I want to introduce you to our newest member of the leadership team: Katie Oman who has just accepted the position of Chief Operations Officer here at the Maritime Center. It’s a big job, with big shoes to fill, but I couldn’t be more excited about who we found to fill them through this next exciting period of rebirth, growth, and change.
The COO role is a big job. Truly a co-leader of the organization, the COO is responsible for making sure that the staff and systems keep humming along. Even in our COVID-reduced posture, we are a complicated organization—9 business units and nearly 40 regular employees—not to mention the contractors, seasonal staff, and volunteers. There are a lot of moving parts, and we’re expecting a lot of growth, which is its own set of work. Since Heidi Eisenhour left the position to go help run Jefferson County (she was elected County Commissioner back in November) we’ve been waiting and dreaming for someone like Katie to apply.
We needed the best, not just the best available—it’s a big job, in a complicated time for a complicated organization. We didn’t need just anyone, we needed the exact right person. When we put out the listing into the world, I dared to have notions about what a perfect candidate might look like. My first priority was organizational chops, ideally non-profit, and ideally someone who had a passion for our mission, or at least experience in it. Also, as a person we are all going to work with a lot, someone who wasn’t grating on the nerves…and I wanted them to know our communities, ideally already live in Port Townsend, and be able to start right away. I laughed and then wrote it off as high hopes with long odds.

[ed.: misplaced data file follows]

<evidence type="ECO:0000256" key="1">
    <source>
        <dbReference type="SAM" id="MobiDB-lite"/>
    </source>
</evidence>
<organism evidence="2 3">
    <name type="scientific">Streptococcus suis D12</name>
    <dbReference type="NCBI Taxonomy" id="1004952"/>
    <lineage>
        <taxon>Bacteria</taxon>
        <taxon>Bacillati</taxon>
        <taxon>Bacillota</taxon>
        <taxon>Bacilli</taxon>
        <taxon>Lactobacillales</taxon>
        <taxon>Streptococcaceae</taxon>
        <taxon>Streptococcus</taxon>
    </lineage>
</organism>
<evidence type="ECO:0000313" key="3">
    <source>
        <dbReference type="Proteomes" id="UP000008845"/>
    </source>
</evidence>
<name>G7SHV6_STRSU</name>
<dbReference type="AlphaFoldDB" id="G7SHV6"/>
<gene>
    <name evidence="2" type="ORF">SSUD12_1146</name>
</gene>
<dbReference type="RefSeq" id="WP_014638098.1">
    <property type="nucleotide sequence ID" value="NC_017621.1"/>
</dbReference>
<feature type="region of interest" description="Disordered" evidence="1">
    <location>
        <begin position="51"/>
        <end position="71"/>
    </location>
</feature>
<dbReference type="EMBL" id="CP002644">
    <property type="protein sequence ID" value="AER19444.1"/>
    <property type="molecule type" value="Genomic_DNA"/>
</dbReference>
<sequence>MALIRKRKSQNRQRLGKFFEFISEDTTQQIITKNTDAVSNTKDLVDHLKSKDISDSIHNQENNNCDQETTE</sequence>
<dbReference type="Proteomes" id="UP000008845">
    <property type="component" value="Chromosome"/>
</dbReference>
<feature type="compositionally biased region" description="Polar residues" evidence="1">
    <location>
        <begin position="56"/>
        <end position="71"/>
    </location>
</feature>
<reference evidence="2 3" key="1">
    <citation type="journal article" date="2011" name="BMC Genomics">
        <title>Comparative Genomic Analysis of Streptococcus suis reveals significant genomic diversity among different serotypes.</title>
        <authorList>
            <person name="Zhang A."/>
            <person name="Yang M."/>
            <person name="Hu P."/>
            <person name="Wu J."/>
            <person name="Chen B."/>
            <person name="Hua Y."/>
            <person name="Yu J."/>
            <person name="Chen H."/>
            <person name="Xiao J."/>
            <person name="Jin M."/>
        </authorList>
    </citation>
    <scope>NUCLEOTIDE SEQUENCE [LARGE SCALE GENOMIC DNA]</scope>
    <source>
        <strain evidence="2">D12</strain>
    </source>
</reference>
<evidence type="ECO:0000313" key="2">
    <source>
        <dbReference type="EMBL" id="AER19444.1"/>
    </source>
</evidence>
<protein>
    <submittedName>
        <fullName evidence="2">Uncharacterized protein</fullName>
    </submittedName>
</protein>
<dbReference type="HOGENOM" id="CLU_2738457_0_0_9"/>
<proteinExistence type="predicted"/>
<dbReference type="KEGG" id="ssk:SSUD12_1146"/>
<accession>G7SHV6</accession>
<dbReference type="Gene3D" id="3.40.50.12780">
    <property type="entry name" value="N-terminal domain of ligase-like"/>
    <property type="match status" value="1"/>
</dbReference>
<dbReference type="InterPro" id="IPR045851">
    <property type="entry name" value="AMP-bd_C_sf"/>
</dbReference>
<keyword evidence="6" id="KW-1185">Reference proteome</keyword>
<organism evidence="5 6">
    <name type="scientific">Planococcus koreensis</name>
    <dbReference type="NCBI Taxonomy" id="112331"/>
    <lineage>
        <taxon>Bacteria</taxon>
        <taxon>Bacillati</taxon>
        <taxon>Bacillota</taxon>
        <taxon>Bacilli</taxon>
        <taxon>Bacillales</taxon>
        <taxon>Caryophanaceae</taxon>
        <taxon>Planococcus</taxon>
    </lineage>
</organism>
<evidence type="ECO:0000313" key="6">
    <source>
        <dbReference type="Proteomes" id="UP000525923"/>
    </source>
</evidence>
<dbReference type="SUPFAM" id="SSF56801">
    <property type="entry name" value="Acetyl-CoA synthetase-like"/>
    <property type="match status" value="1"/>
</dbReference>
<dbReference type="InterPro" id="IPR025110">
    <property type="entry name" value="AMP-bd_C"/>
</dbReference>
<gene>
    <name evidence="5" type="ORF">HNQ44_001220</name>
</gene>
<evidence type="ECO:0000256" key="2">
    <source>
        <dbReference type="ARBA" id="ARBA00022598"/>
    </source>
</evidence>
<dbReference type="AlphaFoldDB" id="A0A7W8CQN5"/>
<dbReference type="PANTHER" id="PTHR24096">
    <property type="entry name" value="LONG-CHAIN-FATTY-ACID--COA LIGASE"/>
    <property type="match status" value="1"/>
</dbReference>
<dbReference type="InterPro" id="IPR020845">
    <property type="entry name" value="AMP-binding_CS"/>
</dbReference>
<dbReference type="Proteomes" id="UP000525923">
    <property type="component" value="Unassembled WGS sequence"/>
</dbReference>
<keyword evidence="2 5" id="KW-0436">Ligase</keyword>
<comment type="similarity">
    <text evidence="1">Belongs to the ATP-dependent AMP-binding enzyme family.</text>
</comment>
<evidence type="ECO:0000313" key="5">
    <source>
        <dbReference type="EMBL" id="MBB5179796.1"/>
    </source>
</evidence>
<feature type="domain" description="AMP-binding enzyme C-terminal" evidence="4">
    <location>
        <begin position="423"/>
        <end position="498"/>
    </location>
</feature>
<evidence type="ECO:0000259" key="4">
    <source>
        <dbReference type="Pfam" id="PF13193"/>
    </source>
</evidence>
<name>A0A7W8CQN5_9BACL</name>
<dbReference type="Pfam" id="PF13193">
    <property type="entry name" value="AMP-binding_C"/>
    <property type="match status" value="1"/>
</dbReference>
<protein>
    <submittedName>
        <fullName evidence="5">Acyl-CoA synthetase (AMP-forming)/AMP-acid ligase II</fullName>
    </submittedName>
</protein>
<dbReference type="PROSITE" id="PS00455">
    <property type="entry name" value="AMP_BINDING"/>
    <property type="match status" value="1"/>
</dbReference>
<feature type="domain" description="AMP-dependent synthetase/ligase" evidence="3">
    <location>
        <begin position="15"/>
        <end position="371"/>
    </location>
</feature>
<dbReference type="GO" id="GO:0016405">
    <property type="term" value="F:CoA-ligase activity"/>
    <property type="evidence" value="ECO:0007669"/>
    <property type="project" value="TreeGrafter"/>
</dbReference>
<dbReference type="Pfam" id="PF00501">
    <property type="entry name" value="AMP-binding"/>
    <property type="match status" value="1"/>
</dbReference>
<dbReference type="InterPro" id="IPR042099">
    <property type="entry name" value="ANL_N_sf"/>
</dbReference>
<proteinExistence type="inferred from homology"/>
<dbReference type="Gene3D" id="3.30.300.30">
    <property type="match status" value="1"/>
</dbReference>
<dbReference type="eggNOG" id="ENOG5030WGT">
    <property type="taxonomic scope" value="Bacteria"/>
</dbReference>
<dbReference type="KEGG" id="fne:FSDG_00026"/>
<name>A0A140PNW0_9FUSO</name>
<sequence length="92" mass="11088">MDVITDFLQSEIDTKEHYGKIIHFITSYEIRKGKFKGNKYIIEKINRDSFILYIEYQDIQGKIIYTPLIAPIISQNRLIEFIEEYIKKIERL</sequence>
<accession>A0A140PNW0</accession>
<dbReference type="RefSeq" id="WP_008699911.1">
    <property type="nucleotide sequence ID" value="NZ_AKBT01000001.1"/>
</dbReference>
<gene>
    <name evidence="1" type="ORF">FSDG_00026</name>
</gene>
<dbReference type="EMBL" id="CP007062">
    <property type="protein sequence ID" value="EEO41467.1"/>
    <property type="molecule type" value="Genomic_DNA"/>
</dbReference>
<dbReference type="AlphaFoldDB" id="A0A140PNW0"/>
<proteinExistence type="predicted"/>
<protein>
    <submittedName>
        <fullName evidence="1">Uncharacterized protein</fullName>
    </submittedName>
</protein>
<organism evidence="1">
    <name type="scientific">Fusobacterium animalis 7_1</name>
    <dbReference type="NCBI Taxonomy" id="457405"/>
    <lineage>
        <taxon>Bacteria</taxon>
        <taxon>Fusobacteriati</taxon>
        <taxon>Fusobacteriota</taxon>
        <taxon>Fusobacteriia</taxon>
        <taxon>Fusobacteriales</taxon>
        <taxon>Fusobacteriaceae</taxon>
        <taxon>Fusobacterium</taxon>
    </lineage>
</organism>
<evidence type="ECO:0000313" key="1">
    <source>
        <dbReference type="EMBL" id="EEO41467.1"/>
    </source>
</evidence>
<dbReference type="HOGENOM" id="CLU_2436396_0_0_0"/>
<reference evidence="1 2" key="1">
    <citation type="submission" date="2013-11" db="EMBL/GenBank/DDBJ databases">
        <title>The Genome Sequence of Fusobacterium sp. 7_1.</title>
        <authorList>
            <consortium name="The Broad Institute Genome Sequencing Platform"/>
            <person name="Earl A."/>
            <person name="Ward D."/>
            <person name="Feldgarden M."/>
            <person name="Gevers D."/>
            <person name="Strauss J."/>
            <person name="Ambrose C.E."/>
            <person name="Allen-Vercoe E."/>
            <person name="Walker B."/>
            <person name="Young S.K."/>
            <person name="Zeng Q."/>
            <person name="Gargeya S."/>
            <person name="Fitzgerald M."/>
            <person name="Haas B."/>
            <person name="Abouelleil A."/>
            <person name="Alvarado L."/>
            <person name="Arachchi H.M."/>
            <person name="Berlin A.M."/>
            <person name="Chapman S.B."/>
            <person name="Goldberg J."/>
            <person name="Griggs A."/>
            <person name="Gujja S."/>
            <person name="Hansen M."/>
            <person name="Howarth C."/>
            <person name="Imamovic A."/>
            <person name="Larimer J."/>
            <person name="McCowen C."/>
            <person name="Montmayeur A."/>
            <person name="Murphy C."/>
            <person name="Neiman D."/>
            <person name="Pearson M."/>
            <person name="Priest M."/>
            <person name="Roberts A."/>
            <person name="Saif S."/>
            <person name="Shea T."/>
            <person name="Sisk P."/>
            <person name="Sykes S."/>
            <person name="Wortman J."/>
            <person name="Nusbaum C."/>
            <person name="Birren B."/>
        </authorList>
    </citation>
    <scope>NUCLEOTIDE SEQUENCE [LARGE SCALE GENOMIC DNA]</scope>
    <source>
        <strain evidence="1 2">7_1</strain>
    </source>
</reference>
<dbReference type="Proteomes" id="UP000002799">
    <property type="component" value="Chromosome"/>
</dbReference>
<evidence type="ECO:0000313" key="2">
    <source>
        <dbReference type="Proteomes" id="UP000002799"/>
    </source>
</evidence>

Katie comes to us with all of the traits we were hoping for, and then some. Starting with her organizational chops, Katie has worked in management consulting for arts and cultural non-profits across the country (and right in our backyard) both as part of a big firm and as her own business. Her clients have ranged from the small and humble to large, statewide institutions. Early in her career she worked in maritime education on the east coast in Mystic Seaport, and South Street Seaport in NYC—I actually met her 15 years ago when she was a volunteer sailing instructor at the Center for Wooden Boats. She was a good instructor and one of the few who had a 100ton captain’s license. Better yet, all of the interviewers and references lauded her keen mind and personability. Better still, she already lives in the Port Townsend area and currently serves on the board of the Jefferson County Community Foundation.
Anyway, I’m not sure if I’m taking this as proof of the universe manifesting what we need, and/or mild regret that I didn’t add an endowment to the list of things I wished she came with, but I am truly thrilled that she’s coming onboard and excited for what that means for the future of the organization. This was a big missing piece of our post-COVID puzzle, and now we are off to the races.
Jake Beattie | Executive Director